Let’s move on to another one of Buffett’s “good” businesses, FlightSaftey. FlightSafety is a provider of aviation training for pilots with the use of simulators and software. Warren saw the potential to soar with this company and Berkshire Hathaway acquired FlightSafety in 1996 for a cash and stock deal that was worth around $1.5 billon.
So, was it a good deal? Well, it was far from a bad one. FlightSafety had some things going for it that Warren really liked. FlightSafety had (and still does) the top tier simulators and curriculum, which gave them quite the economic moat. You would not want your airline pilot fumbling his landing, now would you?
Buffett was able to get a decent deal out of the acquisition. With pre-tax earnings of $111 million, Buffett paid just about 15 times earnings. However, most of FlightSafety’s worth was held in its simulators (over 270), which cost over $12 million apiece! Therein lies the biggest problem with the business of FlightSafety: capital expenditures. New software and simulator models are constantly being introduced, and these upgrades eat a lot of money.
Despite this, FlightSafety is still a good business for Buffett that continues to compound each year, albeit a little slower than he would probably like. In 11 years, Berkshire was able to grow FlightSafety’s earnings from $111 million to $270 million, and its assets from $570 million, to over $1 billion.
These numbers don’t hold a candle to See’s Candy, but at least it wasn’t gruesome…
The Gruesome: USAir
Now let’s move to the gruesome. Yes, even the most famous investor in the world has made mistakes. In 1989, USAir seemed a promising airline company, that was poised for growth. Buffett moved in with a purchased of over $350 million in preferred stock with a 9.25% dividend yield.
You might think, “Wow, a stock with sure growth and over a 9% yield? Sign me up!”, but like Warren, you’d be wrong. As quick as he signed the check, the company began having financial troubles, and Buffet’s stake took a turn for the worse. USAir had suddenly become a turnaround situation, which is not a position most investors want to be in.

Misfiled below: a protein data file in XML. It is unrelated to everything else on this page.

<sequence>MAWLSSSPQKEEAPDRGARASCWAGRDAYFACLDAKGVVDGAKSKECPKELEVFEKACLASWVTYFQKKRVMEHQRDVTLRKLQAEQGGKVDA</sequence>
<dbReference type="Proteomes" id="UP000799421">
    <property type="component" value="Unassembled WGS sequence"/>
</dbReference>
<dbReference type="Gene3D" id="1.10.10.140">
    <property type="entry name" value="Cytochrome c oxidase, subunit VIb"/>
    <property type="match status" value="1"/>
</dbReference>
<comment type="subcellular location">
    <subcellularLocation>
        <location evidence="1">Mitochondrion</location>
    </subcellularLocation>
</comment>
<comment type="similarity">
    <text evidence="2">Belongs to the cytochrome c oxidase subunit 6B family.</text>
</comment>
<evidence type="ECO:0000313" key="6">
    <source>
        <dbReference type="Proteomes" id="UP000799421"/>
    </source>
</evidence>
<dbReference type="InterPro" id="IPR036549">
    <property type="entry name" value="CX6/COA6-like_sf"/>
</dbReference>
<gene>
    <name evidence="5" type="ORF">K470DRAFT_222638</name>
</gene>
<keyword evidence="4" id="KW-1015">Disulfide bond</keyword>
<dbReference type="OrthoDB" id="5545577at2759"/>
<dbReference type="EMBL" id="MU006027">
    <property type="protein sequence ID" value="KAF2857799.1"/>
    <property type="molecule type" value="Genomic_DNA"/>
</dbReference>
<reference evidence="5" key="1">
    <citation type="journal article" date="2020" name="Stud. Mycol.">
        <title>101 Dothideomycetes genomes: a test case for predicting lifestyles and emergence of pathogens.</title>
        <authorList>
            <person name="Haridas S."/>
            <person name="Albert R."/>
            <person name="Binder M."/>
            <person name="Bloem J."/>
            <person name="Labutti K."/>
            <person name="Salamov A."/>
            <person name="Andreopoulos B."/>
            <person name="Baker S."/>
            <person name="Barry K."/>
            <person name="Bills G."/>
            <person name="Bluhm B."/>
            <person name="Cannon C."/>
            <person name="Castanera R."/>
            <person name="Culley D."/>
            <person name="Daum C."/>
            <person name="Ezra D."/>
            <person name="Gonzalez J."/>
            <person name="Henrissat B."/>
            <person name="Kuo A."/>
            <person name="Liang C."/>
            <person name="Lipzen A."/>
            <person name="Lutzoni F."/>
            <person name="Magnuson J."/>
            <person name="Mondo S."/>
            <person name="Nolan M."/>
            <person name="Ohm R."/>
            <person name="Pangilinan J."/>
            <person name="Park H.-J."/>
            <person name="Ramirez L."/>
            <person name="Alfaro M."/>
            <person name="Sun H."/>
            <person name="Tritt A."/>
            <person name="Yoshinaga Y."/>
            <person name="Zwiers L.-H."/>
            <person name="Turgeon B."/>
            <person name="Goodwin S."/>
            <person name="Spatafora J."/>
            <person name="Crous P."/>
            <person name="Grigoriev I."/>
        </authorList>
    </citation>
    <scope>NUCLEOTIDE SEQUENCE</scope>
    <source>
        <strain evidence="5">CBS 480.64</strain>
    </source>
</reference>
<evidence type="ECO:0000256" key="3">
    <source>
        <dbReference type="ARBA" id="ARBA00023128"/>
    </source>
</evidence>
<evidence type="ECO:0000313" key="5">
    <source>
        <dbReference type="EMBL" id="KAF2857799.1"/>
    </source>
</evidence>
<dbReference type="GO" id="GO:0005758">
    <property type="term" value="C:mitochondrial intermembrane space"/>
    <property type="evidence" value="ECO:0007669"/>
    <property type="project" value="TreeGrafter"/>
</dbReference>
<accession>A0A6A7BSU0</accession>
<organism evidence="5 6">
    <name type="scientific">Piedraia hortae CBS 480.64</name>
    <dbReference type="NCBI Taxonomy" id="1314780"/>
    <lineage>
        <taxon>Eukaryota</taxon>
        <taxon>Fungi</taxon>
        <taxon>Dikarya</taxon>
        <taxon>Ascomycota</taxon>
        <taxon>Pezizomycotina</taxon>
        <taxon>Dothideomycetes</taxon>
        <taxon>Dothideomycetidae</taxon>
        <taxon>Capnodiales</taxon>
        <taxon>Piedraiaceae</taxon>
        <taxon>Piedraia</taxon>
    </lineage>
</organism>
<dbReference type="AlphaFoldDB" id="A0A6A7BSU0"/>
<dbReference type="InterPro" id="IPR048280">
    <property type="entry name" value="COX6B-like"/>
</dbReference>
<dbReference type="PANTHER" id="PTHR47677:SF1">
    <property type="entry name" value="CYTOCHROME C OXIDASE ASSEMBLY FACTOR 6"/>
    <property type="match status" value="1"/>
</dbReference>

The reason for USAir’s woes is (just like every other airline) it needed massive amounts of capital to continue its operations. Planes constantly have to be maintained, fueled, inspected, and manned. Airlines also run a commodity type business that has to compete with many others to obtain customers for the cheapest prices available. Unproperly managed, this can hurt the company’s bottom line.
Years after the acquisition, Buffett continued to share his disdain for the airline industry.
“The worst sort of business is one that grows rapidly, requires significant capital to engender the growth, and then earns little or no money. Think airlines. Here a durable competitive advantage has proven elusive ever since the days of the Wright Brothers.
Indeed, if a farsighted capitalist had been present at Kitty Hawk, he would have done his successors a huge favor by shooting Orville down.”
Sounds like Warren got a little burnt from this deal. Luckily, he actually managed to escape the deal without losing any money, but there was a catch: he had to wait nine years to sell. With Buffett’s normally stellar track record, the biggest loss was his opportunity cost. He could have used that cash he invested in USAir to compound in a great (See’s Candy), or even good company (FlightSafety), with much higher returns.
Three Types of Savings Accounts
To sum it up, these are all examples of Buffett’s three types of businesses, or “savings accounts.” The great one pays an extraordinarily high interest rate that will rise as the years pass. The good one pays an attractive rate of interest that will be earned also on deposits that are added. Finally, the gruesome account both pays an inadequate interest rate and requires you to keep adding money at those disappointing returns.
While we always prefer the great investments, sometimes they don’t always work out as expected. The best thing we can do is follow Buffett’s investing principles and stay the course.